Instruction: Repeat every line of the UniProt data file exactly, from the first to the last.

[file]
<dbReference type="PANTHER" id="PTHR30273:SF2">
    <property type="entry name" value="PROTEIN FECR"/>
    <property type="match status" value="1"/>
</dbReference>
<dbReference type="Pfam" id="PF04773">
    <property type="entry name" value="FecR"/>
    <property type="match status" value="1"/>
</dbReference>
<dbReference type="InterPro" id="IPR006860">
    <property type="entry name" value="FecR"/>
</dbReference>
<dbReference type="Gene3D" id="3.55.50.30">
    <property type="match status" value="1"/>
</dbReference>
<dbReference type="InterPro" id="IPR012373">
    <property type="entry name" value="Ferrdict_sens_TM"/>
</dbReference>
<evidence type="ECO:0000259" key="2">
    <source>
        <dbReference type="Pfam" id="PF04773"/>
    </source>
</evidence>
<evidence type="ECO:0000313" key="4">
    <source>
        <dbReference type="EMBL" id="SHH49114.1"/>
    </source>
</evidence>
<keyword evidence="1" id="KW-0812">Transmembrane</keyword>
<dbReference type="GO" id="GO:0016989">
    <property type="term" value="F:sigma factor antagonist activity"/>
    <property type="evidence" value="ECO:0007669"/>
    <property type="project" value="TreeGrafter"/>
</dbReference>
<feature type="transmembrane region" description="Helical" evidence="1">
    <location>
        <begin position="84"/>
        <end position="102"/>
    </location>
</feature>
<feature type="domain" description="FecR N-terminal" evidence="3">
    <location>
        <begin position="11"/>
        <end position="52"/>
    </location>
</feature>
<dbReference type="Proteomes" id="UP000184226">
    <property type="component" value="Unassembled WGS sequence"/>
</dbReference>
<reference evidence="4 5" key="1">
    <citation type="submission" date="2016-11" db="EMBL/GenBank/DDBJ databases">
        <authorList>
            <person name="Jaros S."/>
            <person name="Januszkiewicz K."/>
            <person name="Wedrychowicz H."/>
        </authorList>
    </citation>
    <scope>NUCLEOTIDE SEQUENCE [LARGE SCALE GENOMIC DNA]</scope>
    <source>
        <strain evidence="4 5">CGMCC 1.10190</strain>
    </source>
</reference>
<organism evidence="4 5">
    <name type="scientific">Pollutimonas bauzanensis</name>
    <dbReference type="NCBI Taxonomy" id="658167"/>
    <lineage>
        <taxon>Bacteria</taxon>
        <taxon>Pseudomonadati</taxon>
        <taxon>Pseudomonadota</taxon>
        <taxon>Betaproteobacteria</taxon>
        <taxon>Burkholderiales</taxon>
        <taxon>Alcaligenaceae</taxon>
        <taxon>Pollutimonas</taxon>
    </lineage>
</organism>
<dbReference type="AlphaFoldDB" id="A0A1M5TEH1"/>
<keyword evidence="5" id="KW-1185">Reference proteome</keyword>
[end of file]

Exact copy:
<dbReference type="PANTHER" id="PTHR30273:SF2">
    <property type="entry name" value="PROTEIN FECR"/>
    <property type="match status" value="1"/>
</dbReference>
<dbReference type="Pfam" id="PF04773">
    <property type="entry name" value="FecR"/>
    <property type="match status" value="1"/>
</dbReference>
<dbReference type="InterPro" id="IPR006860">
    <property type="entry name" value="FecR"/>
</dbReference>
<dbReference type="Gene3D" id="3.55.50.30">
    <property type="match status" value="1"/>
</dbReference>
<dbReference type="InterPro" id="IPR012373">
    <property type="entry name" value="Ferrdict_sens_TM"/>
</dbReference>
<evidence type="ECO:0000259" key="2">
    <source>
        <dbReference type="Pfam" id="PF04773"/>
    </source>
</evidence>
<evidence type="ECO:0000313" key="4">
    <source>
        <dbReference type="EMBL" id="SHH49114.1"/>
    </source>
</evidence>
<keyword evidence="1" id="KW-0812">Transmembrane</keyword>
<dbReference type="GO" id="GO:0016989">
    <property type="term" value="F:sigma factor antagonist activity"/>
    <property type="evidence" value="ECO:0007669"/>
    <property type="project" value="TreeGrafter"/>
</dbReference>
<feature type="transmembrane region" description="Helical" evidence="1">
    <location>
        <begin position="84"/>
        <end position="102"/>
    </location>
</feature>
<feature type="domain" description="FecR N-terminal" evidence="3">
    <location>
        <begin position="11"/>
        <end position="52"/>
    </location>
</feature>
<dbReference type="Proteomes" id="UP000184226">
    <property type="component" value="Unassembled WGS sequence"/>
</dbReference>
<reference evidence="4 5" key="1">
    <citation type="submission" date="2016-11" db="EMBL/GenBank/DDBJ databases">
        <authorList>
            <person name="Jaros S."/>
            <person name="Januszkiewicz K."/>
            <person name="Wedrychowicz H."/>
        </authorList>
    </citation>
    <scope>NUCLEOTIDE SEQUENCE [LARGE SCALE GENOMIC DNA]</scope>
    <source>
        <strain evidence="4 5">CGMCC 1.10190</strain>
    </source>
</reference>
<organism evidence="4 5">
    <name type="scientific">Pollutimonas bauzanensis</name>
    <dbReference type="NCBI Taxonomy" id="658167"/>
    <lineage>
        <taxon>Bacteria</taxon>
        <taxon>Pseudomonadati</taxon>
        <taxon>Pseudomonadota</taxon>
        <taxon>Betaproteobacteria</taxon>
        <taxon>Burkholderiales</taxon>
        <taxon>Alcaligenaceae</taxon>
        <taxon>Pollutimonas</taxon>
    </lineage>
</organism>
<dbReference type="AlphaFoldDB" id="A0A1M5TEH1"/>
<keyword evidence="5" id="KW-1185">Reference proteome</keyword>